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Description This EPSRC research project focussed on the development and consolidation of cross- and inter-disciplinary research links between researchers in civil, mechanical, material, and chemical engineering as well as organic chemistry, based at three institutions in the UK and US. The research was targeted at asphalt (bitumen-bound) pavement materials used as the riding surface or underlying structural layers of a road and involved a number of short-term, speculative feasibility studies addressing key areas of material performance. The specific, project-focussed, cross-disciplinary, speculative feasibility studies have addressed issues such as the adhesive and cohesive properties of asphalt materials; the production of alternative synthetic and environmentally sustainable binders/adhesives; and the use of nanotechnology to increase the understanding of asphalt mixture failure and distress mechanisms.

The research has shown that through a combination of thermodynamic surface free energy and adhesion fracture energy measurements, it is now possible to understand, predict and even enhance the resistance to moisture damage of asphalt mixture pavement materials. This truly fundamental approach to the understanding of moisture damage will allow the appropriate selection of asphalt mixtures components to deliberately mitigate its effect on the long term stability of the road material. The research used a combination of adhesive fracture energy measurements on bitumen-aggregate systems using monotonically-loaded tests together with intrinsic adhesion calculations based on thermodynamic surface free energy concepts to produce a step change in the moisture damage performance and material screening of asphalt mixtures. The introduction and development of these new methods and novel approaches will provide the tools needed for the better selection and water induced damage prediction of appropriate pavement materials. This combined approach contributes effectively to improving the understanding and prediction of such damage in asphalt mixtures and thereby provides a tool to achieve the project goal of enhancing moisture damage performance.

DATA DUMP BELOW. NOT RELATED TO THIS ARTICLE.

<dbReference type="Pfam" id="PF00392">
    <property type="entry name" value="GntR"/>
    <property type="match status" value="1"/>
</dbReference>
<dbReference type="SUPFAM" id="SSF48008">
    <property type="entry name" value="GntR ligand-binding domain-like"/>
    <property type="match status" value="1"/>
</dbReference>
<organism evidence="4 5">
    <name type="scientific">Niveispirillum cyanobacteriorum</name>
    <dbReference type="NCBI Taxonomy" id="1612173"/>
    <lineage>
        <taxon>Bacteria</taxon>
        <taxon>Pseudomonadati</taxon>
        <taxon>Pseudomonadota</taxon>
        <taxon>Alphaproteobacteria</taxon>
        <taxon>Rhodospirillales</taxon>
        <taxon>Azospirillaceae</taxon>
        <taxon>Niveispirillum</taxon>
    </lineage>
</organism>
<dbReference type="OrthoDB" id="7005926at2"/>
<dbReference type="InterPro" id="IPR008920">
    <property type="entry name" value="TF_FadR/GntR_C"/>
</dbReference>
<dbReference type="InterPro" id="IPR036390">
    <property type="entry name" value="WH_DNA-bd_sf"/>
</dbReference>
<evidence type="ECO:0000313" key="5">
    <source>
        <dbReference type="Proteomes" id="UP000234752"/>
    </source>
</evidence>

The research collaboration between chemistry, chemical engineering and pavement materials has also shown that it is possible to produce synthetic polymers, with similar rheological properties to conventional bitumen, through catalytic chain transfer polymerization (CCTP). A range of methyl acrylate (MA) and butyl acrylate (BA) synthetic polymers of specific, targeted molecular weights and with polydispersity index values in the range of 2 - 4.5 were subjected to standard rheological and viscometry testing. The results showed that it was possible to produce a range of synthetic polyacrylates with different rheological responses by altering the reactant type, reactant concentration and polymerization conditions to match the rheological properties of road bitumens. These findings suggest that sustainably sourced, polyacrylate binders may allow a move from petrochemical feed stocks to be made. In addition, the ability to engineer these synthetic binders should allow them to be targeted to specific road pavement design requirements based on local climates, predominant distress mechanisms and traffic levels by offering improved mechanical robustness.

This research project has provided a crucial step in managing the risk and reliability of the UK highway infrastructure by improving the understanding of pavement distress and material response through a series of cross-disciplinary studies incorporating the skills and expertise of these different disciplines. With the highway network being the largest UK infrastructure asset worth some £600bn, establishing these interdisciplinary teams to tackle the performance of asphalt paving materials is considered extremely timely.
Exploitation Route The asphalt construction industry have plans to use the screening tests developed in the grant to optimise material selection in order to reduce future failures and decrease maintenance costs.

The work on synthetic binders has been used to produce binder rejuvenators that are critical to the successful use of reclaimed asphalt pavement (RAP) material in recycled asphalt materials.
Sectors Construction,Transport

Description The impact of the research has been slow due to the traditionally conservative approach of the pavement engineering construction industry. However, aspects of the research (screening procedures for pavement materials and the production of synthetic or bio-binders) are now being used by construction companies in the UK and Europe.
First Year Of Impact 2013
Sector Construction
Impact Types Economic